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MP Lloyd Longfield credits Guelph’s community spirit for success in moving past the pandemic

When the COVID-19 pandemic first hit, Longfield, Member of Parliament for Guelph had no idea how valuable the connections he made during his time as Executive-Director of the Chamber of Commerce would be.
MP Lloyd Longfield

When the COVID-19 pandemic first hit, Lloyd Longfield, Member of Parliament for Guelph had no idea how valuable the connections he made during his time as Executive-Director of the Chamber of Commerce would be.

Longfield immediately called on the expertise of the Guelph Chamber to prepare for an unprecedented lockdown of businesses and direction on how manufacturing plants could operate differently.

Longfield said, “The first three months I was on the phone seven days a week with residents of Guelph and every evening I was on a conference call with other MPs and ministers to say, this is what I’m hearing in my community.”

With businesses temporarily shuttered, employers and workers needed income supports right away. Initially, the employment insurance system was overwhelmed with claims. Longfield said the public service response to that crisis was incredible. “We didn’t have 6 to 8 weeks for people who suddenly didn’t have a paycheque. The CERB program went live and within days money was being deposited into people’s bank accounts.”

With the help of the CRA, the federal government created additional wage subsidy and rent subsidy programs for struggling businesses which helped to stabilize the economy. We’re currently seeing positive results with 80% of jobs lost during the pandemic being recovered.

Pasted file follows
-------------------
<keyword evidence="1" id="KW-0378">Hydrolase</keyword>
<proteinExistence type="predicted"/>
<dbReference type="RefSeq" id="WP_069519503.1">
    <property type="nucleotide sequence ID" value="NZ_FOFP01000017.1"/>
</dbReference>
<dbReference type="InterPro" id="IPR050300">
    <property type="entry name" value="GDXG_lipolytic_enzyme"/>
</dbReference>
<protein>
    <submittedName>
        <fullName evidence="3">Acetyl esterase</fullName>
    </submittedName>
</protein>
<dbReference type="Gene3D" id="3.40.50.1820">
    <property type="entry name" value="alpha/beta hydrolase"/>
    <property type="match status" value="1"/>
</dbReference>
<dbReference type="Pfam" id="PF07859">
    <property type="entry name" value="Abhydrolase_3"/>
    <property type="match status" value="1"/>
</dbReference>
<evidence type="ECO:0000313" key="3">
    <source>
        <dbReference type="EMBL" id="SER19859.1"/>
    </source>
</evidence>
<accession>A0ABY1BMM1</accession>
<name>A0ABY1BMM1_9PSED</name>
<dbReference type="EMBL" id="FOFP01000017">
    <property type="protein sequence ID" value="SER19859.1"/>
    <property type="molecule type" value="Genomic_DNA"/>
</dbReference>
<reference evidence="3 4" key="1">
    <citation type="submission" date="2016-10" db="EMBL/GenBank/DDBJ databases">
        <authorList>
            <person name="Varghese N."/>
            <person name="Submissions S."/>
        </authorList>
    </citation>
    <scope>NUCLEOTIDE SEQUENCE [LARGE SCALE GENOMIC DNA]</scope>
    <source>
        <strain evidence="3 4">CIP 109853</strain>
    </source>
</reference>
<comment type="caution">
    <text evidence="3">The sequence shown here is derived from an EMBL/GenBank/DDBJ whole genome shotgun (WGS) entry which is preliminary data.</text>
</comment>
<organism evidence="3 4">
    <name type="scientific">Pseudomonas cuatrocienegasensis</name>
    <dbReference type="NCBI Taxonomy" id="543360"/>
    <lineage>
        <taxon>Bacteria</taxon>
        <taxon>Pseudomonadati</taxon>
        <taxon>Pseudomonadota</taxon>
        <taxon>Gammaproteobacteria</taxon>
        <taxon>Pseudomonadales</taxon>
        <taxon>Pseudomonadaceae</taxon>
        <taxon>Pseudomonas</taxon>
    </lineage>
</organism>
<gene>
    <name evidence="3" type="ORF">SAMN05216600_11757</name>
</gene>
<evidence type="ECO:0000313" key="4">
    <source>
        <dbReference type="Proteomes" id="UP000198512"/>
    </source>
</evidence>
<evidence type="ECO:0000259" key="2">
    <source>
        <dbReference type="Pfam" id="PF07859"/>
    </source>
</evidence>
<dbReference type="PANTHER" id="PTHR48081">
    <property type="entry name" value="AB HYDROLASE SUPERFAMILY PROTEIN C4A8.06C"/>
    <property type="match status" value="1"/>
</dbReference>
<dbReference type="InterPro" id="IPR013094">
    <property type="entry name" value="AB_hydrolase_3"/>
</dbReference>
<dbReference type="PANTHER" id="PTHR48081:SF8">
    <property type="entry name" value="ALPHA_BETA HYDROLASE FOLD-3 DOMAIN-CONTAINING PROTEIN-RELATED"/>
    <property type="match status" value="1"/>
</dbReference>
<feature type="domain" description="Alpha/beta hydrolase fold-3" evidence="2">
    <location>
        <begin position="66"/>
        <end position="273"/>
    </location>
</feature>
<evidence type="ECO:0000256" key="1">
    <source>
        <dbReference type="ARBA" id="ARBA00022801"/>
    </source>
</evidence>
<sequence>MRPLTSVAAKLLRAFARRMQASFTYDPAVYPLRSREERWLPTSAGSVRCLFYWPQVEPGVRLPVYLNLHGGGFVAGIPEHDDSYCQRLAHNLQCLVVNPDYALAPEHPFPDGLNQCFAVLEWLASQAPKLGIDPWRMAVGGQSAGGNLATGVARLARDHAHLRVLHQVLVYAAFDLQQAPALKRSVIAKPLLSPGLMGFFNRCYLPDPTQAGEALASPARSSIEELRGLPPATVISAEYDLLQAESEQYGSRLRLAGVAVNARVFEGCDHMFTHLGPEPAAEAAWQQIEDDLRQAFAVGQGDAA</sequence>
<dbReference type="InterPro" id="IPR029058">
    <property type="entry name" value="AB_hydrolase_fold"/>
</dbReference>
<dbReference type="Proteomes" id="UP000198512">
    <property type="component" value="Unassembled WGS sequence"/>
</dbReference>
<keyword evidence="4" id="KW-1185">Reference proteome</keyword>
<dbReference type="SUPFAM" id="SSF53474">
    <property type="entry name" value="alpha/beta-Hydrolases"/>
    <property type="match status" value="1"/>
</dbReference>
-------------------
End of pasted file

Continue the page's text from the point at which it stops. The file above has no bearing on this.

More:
Longfield is proud of the Liberal government’s commitment to the environment in passing Canada’s first Climate Change Accountability Act. He’s working with the city, University of Guelph, local businesses and residents on net zero accountability.

Longfield spent 30 years as a mechanical engineering technologist. As a member of the auto caucus, he’s working with GM, Chrysler and Ford on producing zero emission vehicles in Canada. He sees the importance of sustainable building back to fight climate change. 

To assist the most vulnerable, Longfield and his staff worked with the United Way and the Community Foundation to ensure seniors and low-income residents had food on the table. Longfield worked with not-for-profit charities in Guelph and secured over a million dollars for the Women’s Shelter, the Seed Project and the United Way.

Longfield connected realtors who volunteered to deliver meals to seniors. Longfield said, “Guelph is the kind of community where people get together to ask how they can help.”  When manufacturers asked what they could do, Longfield connected them to the buy-and-sell network and within days they were producing ventilators, ventilator parts and PPE.

Battling the pandemic was like being in a war, Longfield said. “The people in Guelph were there for us, while the federal government was there to change and adapt and respond as quickly as they could.”

Because of his extensive experience in manufacturing, Longfield sees himself as a person who connects people to solutions. He’s proud to say that Guelph is the kind of community that wants to find the solutions. He said, “I saw it before COVID, I’m seeing it through COVID, it’s in Guelph’s DNA to have people who want to help. Part of my job is to help them, help other people by making the right connections.”

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